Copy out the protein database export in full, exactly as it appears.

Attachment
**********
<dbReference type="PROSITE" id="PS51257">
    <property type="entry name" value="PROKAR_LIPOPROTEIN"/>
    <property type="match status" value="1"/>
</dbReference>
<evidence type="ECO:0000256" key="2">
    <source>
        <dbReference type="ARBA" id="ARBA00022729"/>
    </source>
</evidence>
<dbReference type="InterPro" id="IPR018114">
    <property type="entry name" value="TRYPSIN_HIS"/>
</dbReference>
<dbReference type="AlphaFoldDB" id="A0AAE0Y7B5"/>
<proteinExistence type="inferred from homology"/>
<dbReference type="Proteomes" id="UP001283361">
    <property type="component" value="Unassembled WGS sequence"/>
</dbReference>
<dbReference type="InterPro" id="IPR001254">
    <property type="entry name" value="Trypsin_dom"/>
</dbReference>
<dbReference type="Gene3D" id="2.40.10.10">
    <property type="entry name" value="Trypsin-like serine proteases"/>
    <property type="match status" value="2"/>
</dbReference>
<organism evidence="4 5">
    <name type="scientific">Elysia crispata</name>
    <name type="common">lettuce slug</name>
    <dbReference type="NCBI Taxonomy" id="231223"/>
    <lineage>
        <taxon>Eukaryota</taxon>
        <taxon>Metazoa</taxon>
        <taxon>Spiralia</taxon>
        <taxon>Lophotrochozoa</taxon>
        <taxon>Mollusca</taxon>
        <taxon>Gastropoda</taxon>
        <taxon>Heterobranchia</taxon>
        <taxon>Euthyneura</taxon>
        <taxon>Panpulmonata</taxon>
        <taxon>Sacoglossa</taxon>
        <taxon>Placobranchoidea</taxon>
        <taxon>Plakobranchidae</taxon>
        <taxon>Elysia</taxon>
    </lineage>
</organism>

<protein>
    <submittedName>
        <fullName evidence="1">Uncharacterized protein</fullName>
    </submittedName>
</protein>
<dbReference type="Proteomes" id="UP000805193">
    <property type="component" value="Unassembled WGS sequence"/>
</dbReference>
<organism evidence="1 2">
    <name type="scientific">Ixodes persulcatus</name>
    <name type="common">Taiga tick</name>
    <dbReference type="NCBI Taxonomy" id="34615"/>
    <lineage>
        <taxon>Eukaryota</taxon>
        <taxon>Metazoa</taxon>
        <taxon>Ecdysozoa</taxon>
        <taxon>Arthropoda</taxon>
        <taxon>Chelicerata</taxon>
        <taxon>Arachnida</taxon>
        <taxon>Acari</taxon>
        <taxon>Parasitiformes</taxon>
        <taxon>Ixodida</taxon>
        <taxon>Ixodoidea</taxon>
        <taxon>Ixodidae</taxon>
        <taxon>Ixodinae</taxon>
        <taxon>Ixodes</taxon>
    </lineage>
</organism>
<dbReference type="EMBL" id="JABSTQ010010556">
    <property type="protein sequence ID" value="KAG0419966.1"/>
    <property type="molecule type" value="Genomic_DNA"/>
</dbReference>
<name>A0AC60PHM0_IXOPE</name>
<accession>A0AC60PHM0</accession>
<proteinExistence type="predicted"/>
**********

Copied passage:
<dbReference type="PROSITE" id="PS51257">
    <property type="entry name" value="PROKAR_LIPOPROTEIN"/>
    <property type="match status" value="1"/>
</dbReference>
<evidence type="ECO:0000256" key="2">
    <source>
        <dbReference type="ARBA" id="ARBA00022729"/>
    </source>
</evidence>
<dbReference type="InterPro" id="IPR018114">
    <property type="entry name" value="TRYPSIN_HIS"/>
</dbReference>
<dbReference type="AlphaFoldDB" id="A0AAE0Y7B5"/>
<proteinExistence type="inferred from homology"/>
<dbReference type="Proteomes" id="UP001283361">
    <property type="component" value="Unassembled WGS sequence"/>
</dbReference>
<dbReference type="InterPro" id="IPR001254">
    <property type="entry name" value="Trypsin_dom"/>
</dbReference>
<dbReference type="Gene3D" id="2.40.10.10">
    <property type="entry name" value="Trypsin-like serine proteases"/>
    <property type="match status" value="2"/>
</dbReference>
<organism evidence="4 5">
    <name type="scientific">Elysia crispata</name>
    <name type="common">lettuce slug</name>
    <dbReference type="NCBI Taxonomy" id="231223"/>
    <lineage>
        <taxon>Eukaryota</taxon>
        <taxon>Metazoa</taxon>
        <taxon>Spiralia</taxon>
        <taxon>Lophotrochozoa</taxon>
        <taxon>Mollusca</taxon>
        <taxon>Gastropoda</taxon>
        <taxon>Heterobranchia</taxon>
        <taxon>Euthyneura</taxon>
        <taxon>Panpulmonata</taxon>
        <taxon>Sacoglossa</taxon>
        <taxon>Placobranchoidea</taxon>
        <taxon>Plakobranchidae</taxon>
        <taxon>Elysia</taxon>
    </lineage>
</organism>

<protein>
    <submittedName>
        <fullName evidence="1">Uncharacterized protein</fullName>
    </submittedName>
</protein>
<dbReference type="Proteomes" id="UP000805193">
    <property type="component" value="Unassembled WGS sequence"/>
</dbReference>
<organism evidence="1 2">
    <name type="scientific">Ixodes persulcatus</name>
    <name type="common">Taiga tick</name>
    <dbReference type="NCBI Taxonomy" id="34615"/>
    <lineage>
        <taxon>Eukaryota</taxon>
        <taxon>Metazoa</taxon>
        <taxon>Ecdysozoa</taxon>
        <taxon>Arthropoda</taxon>
        <taxon>Chelicerata</taxon>
        <taxon>Arachnida</taxon>
        <taxon>Acari</taxon>
        <taxon>Parasitiformes</taxon>
        <taxon>Ixodida</taxon>
        <taxon>Ixodoidea</taxon>
        <taxon>Ixodidae</taxon>
        <taxon>Ixodinae</taxon>
        <taxon>Ixodes</taxon>
    </lineage>
</organism>
<dbReference type="EMBL" id="JABSTQ010010556">
    <property type="protein sequence ID" value="KAG0419966.1"/>
    <property type="molecule type" value="Genomic_DNA"/>
</dbReference>
<name>A0AC60PHM0_IXOPE</name>
<accession>A0AC60PHM0</accession>
<proteinExistence type="predicted"/>